Gene expression is precisely regulated during the inflammatory response to control infection and limit the detrimental effects of inflammation. Here, we profiled global mRNA translation dynamics in the mouse primary macrophage-mediated inflammatory response and identified hundreds of differentially translated mRNAs. These mRNAs’ 3’UTRs have enriched binding motifs for several RNA-binding proteins, which implies extensive translational regulatory networks. We characterized one such protein, Zfp36, as a translation repressor. Using primary macrophages from a Zfp36-V5 epitope tagged knock-in mouse generated by CRISPR/Cas9-mediated genome editing, we found that the endogenous Zfp36 directly interacts with the cytoplasmic poly(A)-binding protein. Importantly, this interaction is required for the translational repression of Zfp36’s target mRNAs in resolving inflammation. Altogether, these results uncovered critical roles of translational regulations in controlling appropriate gene expression during the inflammatory response and revealed a new biologically relevant molecular mechanism of translational repression via modulating the cytoplasmic poly(A)-binding protein.DNA sequences called genes produce RNA molecules, some of which (the “messenger RNAs”) go on to be ‘translated’ to make proteins. This gene activity enables cells to react to their surroundings. For example, immune cells called macrophages produce hundreds of RNA molecules and proteins as part of an inflammatory response that defends the body against an infection. However, many of these molecules can also damage healthy tissue, so many layers of regulation control when, and how much of, these molecules are made.There are several ways to control how many proteins a cell produces. For example, cells might regulate how many messenger RNA molecules (also called mRNAs for short) are produced from a gene, or control how many proteins are translated from those mRNA molecules. Previous studies of how inflammatory responses are regulated have largely focussed on how mRNA production is controlled. Much less is known about the role that regulating mRNA translation has on the inflammatory response.By studying mouse macrophages, Zhang, Chen et al. have now identified hundreds of proteins whose production is regulated during an inflammatory response by controlling their translation from mRNA molecules. A group of RNA-binding proteins produced by the macrophages perform this regulation. Further observation revealed that a particular RNA-binding protein called Zfp36 prevents the translation of several important mRNAs, thereby helping to end an inflammatory response.Zhang, Chen et al. then genetically engineered mice to produce a version of Zfp36 that has a ‘tag’ attached to it that makes the protein easier to detect. Studying the activity of Zfp36 in these mice revealed that this RNA-binding protein works by interacting with another protein that normally binds to structures known as poly(A) tails at the end of the mRNA molecules.Zhang, Chen et al. believe that similar genetic engineering approaches could help researchers to study how other RNA-binding proteins work in living animals. In addition, by better understanding how inflammatory responses are regulated it may be possible to investigate new ways of treating conditions where this response is prolonged, such as in autoimmune disorders like rheumatoid arthritis.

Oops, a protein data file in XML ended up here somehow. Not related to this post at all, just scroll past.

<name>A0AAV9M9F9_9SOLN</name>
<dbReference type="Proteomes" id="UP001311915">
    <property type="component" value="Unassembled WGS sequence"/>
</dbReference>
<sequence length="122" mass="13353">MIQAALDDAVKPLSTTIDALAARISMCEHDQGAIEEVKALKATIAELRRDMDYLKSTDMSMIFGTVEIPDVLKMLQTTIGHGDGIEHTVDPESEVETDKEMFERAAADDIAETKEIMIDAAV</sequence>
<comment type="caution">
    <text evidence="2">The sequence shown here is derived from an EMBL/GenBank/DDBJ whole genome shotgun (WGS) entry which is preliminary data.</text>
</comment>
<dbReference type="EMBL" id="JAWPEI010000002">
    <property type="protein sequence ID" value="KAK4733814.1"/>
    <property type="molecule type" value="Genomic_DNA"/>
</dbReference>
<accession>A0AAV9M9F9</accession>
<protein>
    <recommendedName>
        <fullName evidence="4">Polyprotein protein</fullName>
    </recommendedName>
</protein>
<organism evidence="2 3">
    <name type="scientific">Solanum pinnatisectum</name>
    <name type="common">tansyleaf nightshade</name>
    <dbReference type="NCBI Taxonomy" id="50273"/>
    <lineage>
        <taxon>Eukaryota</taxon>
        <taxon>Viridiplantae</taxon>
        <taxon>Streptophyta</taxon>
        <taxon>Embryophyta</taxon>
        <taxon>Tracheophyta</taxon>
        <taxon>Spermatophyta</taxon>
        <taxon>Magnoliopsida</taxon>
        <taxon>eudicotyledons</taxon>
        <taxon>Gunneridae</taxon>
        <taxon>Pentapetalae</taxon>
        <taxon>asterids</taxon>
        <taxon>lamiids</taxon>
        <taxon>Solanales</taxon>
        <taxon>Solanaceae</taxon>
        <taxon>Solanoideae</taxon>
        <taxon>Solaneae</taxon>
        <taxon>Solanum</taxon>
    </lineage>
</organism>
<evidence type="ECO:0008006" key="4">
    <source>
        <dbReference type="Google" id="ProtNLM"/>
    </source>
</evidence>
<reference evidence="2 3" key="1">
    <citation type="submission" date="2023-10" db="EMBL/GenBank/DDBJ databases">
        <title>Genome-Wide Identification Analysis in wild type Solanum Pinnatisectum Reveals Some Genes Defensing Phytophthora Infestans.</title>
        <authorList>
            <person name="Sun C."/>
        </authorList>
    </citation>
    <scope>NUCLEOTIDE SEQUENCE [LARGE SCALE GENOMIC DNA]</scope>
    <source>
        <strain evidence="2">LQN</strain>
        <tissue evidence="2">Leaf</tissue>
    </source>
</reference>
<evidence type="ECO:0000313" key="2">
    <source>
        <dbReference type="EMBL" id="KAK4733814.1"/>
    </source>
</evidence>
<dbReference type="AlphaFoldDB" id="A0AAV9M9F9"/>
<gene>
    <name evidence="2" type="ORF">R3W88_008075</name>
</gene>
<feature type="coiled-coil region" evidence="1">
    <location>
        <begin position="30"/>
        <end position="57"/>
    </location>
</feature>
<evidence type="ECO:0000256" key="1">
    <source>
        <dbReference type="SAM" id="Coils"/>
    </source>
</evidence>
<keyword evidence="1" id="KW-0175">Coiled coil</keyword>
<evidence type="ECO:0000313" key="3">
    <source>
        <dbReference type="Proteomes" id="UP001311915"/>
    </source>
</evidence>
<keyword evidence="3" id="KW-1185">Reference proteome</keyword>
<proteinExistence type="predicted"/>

Zhang, X., Chen, X., Liu, Q., Zhang, S., & Hu, W. (2017). Translation repression via modulation of the cytoplasmic poly(A)-binding protein in the inflammatory response. ELife, 6. https://doi.org/10.7554/elife.27786